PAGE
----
Just a quick note to say hello and to share how incredible I feel the Alentejo region is. I’ve seen five really interesting and innovative bodegas whose wines all pose new flavors and exciting levels of quality. In fact, it is by far the most tourist friendly wine region I have had the pleasure of visiting so far in Iberia. However, because I will be traveling for a few more days, I wanted to at least leave you a few pictures of my trip: one is of a sunset in the Alentejo near Evora and the other has a story behind it that’s a bit hard to believe.
The containers you see in the second picture are still used to produce wine in the traditional way. In fact, seven of the barrels are used for blending their highest quality wine from one of the bodegas I visited. I’ll tell you which one later, but for now, I’d love for you to take a stab at the following statement. Let’s see if you can fill in the blanks:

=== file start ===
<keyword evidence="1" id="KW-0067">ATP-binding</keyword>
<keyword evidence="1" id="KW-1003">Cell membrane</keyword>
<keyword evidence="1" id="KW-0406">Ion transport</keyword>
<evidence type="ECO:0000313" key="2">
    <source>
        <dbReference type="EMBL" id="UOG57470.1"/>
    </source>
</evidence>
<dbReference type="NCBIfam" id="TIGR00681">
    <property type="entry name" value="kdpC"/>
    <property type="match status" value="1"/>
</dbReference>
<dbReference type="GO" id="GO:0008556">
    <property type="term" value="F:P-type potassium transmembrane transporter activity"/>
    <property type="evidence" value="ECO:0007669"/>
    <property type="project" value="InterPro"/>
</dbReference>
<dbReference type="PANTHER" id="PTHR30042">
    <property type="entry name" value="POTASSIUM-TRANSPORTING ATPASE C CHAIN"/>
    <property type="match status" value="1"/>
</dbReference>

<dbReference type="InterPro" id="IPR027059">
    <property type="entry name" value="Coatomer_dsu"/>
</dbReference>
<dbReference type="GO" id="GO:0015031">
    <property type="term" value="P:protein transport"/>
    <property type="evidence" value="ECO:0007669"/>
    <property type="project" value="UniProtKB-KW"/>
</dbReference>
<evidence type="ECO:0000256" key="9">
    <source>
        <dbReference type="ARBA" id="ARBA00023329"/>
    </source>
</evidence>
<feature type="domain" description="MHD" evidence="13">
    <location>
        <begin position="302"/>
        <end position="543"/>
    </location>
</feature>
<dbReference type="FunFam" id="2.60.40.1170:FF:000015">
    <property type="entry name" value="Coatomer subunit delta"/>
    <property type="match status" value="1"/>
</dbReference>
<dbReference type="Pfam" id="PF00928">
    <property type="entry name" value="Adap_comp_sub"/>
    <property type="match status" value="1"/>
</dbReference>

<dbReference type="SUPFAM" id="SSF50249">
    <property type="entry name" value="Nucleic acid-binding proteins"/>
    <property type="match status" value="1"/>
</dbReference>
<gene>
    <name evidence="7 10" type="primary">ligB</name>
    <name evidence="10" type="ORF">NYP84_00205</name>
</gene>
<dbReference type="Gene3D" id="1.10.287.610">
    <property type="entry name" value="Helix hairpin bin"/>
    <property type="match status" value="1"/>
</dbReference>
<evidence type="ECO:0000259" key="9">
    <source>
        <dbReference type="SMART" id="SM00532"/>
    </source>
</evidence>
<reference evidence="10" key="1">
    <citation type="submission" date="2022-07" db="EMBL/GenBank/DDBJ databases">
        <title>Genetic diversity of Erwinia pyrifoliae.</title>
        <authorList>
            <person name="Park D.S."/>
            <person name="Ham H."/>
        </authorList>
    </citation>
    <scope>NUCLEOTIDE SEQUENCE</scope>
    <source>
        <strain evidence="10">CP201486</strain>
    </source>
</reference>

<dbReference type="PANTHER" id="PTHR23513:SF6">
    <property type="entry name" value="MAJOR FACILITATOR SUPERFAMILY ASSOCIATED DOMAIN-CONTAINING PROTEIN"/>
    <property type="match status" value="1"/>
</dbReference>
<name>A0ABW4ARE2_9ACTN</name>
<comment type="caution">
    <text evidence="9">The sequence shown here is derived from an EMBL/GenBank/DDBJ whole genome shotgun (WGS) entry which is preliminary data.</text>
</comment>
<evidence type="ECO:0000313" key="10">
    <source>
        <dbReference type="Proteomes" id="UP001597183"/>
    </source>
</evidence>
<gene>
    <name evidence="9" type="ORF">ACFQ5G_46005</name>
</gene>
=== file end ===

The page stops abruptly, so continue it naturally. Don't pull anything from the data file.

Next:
It takes ___ men, ____ days to ferment the wine in these clay tanks and then to clean them out. They are also cooled during the fermentation to a safe temperature by ____________ them.
Post a comment or send a note. The wine is red and only goes through primary fermentation in these tanks. Bonus: How much does it cost in Euros to replace one? This is good information considering that these barrels are still produced even today!
Talk to you all soon,
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